• Pre-Registration Open – October 10th  
    • Teachers and independent students register with intent to participate in the contests in the spring! Pre-registering is mandatory.
  • Pre-Registration Deadline – November 4th
  • Regional Contest Registration Deadline – Late February / early March (Dates will be available December 1st)
  • Regional Contests – March / early April (Dates will be available December 1st)
  • State Contest Registration Deadline – Thursday, April 20th
  • State Contest – Saturday, May 6th at The College of Idaho in Caldwell, Idaho
  • National Contest Registration Deadline – Tuesday, May 16th at 9:59 PM MT
  • National Contest – Sunday, June 11th – Thursday, June 15th

Division winners from the regional competitions are encouraged to refine their project during the period of time right after the local competition and before the registration deadline for the state competition.

The 2022-2023 theme is Frontiers in History: People, Places, Ideas. (NHD Theme Website)

Read through the NHD Rule Book available on the NHD Website. The NHD also provides a Theme Book on their website explaining this year’s theme and ways to interpret it!

 

The Idaho State Archives has a list of potential local history topics attached to this e-mail and primary sources available (NHD Primary Sources found under “Additional Resources” on our website!) This is a great starting point for students to start primary source research.

 

The NHD website also has excellent resources for teachers including curriculum, example projects, tips and tricks, tutorial videos, project examples, and project checklists for students. You can find the NHD website here: https://www.nhd.org/teacher-resources

 

Sign up for our mailing list and keep checking your inbox! We will be sending out resources, information, and opportunities for NHD teachers.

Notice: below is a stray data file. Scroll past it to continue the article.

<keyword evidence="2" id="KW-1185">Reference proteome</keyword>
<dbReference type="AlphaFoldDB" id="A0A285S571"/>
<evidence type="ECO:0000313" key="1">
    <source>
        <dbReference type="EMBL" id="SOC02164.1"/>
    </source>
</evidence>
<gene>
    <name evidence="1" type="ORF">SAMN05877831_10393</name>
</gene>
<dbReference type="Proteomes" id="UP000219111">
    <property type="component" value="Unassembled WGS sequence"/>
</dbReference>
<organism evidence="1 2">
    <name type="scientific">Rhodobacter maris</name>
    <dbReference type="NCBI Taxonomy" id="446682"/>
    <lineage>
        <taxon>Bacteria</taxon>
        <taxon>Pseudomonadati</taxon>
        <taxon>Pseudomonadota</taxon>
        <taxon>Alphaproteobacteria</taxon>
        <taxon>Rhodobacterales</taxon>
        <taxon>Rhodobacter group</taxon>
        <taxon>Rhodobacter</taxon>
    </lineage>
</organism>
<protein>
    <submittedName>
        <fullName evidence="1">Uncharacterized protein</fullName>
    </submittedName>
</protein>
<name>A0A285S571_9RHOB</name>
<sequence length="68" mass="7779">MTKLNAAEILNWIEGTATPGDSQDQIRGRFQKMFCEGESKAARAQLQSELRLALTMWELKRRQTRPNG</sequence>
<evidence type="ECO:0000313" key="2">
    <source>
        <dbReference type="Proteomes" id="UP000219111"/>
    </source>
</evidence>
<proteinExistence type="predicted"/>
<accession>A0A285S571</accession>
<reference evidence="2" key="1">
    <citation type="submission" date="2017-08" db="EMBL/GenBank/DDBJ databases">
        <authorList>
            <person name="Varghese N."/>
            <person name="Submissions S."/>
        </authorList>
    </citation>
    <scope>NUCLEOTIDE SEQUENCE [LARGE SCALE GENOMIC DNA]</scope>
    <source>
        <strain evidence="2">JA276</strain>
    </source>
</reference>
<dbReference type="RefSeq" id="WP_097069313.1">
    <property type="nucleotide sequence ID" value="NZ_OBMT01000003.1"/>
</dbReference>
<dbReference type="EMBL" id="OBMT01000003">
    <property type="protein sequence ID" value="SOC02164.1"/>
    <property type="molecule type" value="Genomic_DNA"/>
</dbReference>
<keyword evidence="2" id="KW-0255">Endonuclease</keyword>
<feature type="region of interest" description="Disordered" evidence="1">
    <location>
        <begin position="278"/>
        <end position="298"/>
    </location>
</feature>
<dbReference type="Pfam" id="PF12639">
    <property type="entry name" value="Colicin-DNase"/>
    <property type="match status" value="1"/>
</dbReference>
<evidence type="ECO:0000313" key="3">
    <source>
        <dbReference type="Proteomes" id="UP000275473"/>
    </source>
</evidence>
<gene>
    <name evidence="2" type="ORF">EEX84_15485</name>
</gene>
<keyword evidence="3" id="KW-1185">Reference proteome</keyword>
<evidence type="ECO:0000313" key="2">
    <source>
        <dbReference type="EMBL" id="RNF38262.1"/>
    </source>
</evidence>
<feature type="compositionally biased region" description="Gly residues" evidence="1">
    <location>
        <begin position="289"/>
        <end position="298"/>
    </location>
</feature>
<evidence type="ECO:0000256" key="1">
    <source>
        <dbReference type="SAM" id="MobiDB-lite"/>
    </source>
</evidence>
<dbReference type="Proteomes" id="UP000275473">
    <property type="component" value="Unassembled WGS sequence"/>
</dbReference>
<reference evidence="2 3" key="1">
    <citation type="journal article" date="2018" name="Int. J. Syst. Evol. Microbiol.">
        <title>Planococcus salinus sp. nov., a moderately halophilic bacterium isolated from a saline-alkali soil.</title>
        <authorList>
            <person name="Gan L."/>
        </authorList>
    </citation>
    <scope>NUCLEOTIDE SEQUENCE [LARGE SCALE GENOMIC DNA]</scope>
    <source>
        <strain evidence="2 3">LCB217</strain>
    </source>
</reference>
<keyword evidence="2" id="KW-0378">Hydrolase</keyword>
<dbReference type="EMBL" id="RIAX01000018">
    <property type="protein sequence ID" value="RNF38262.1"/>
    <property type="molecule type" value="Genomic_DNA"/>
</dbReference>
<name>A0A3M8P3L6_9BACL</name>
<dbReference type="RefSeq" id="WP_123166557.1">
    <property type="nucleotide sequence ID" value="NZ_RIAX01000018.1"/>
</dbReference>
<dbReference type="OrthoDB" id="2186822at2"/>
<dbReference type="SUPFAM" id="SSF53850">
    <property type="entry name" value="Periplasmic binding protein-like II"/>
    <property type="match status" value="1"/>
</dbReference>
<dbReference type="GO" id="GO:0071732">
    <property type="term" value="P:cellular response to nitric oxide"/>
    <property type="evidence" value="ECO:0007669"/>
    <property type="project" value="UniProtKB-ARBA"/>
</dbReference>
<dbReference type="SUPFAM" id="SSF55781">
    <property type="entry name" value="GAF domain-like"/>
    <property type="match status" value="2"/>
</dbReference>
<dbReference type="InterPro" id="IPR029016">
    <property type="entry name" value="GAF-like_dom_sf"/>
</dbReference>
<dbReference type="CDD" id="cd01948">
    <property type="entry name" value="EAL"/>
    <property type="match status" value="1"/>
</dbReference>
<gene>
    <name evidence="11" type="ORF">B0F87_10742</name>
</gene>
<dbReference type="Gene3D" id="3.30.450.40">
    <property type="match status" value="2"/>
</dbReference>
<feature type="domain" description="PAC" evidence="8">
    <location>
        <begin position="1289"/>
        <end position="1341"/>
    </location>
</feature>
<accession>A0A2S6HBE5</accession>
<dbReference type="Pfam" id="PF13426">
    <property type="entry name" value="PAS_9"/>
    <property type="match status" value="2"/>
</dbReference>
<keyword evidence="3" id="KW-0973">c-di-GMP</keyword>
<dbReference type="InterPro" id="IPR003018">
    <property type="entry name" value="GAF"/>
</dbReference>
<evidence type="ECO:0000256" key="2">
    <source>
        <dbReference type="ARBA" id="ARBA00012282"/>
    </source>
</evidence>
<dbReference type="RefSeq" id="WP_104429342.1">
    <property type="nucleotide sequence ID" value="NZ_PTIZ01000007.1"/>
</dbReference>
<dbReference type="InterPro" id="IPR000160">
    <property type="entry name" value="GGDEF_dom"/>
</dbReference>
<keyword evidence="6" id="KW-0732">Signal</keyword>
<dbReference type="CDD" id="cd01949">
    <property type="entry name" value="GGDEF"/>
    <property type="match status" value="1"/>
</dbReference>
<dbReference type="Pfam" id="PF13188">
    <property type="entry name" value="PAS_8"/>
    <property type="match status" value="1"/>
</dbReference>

The success of the local and state contests is largely thanks to the volunteers and donors that support this project! There are several ways to help; we are looking for volunteers to help with our contest days.  This ranges from event coordination, set-up, take-down, and assisting during the contests. Another way that we support and encourage our students is by offering special awards for specific project types.  Please e-mail NHDidaho@ishs.idaho.gov for more information!

NHD Blog

Highlight: Idaho’s First Mining Town

Photo Source: Mining Machinery (Arastras) 1. 1892. 608-A. Idaho State Archives.
https://idahohistory.contentdm.oclc.org/digital/collection/p265501coll1/id/346/rec/2

Quote Source: Elias Davidson Pierce and The Founding Of Pierce. 1966. Elias Davidson Pierce and the Founding of Pierce Number 8. Idaho State Archives.
https://idahohistory.contentdm.oclc.org/digital/collection/p265501coll1/id/346/rec/2

“E.D. Pierce (1824-1897) was no ordinary prospector. Instead of searching for gold in a country that was reasonably accessible, he became obsessed with the opening of a new mining region in the forbidden lands of the Nez Perce Indians. The obstructions to entering the Clearwater country held him back eight years, but finally in 1860 he broke through the Nez Perce barrier.” – Elias Davidson Pierce and The Founding Of Pierce

The gold rush, the first permanent mining settlement, and the relationship between the Nez Perce and the prospectors are all types of frontiers: the border between the known and unknown.

What does the author mean by “the forbidden lands?” What was the “Nez Perce barrier”? Men like Pierce may have seen the town as a frontier, but what did the Nez Perce see it as? Who is the author of the source? How did their perspective influence how they wrote?

These are just some of the types of questions you can prompt students with when engaging with historical resources!

📅 Calendar!

PRE-REGISTRATION OPENS – OCTOBER 10th!

Pre-registering is mandatory so that we can appropriately plan our regional contests! If you have any questions regarding registration, please contact: nhdidaho@ishs.idaho.gov

EDUCATOR’S OPEN HOUSE – October 15th at the Idaho State Archives!

Travel scholarship available for those outside of the Treasure Valley. See more information here: https://history.idaho.gov/event/educator-open-house-2/

 

📌 NHDI Bulletin Boardcheck here for updates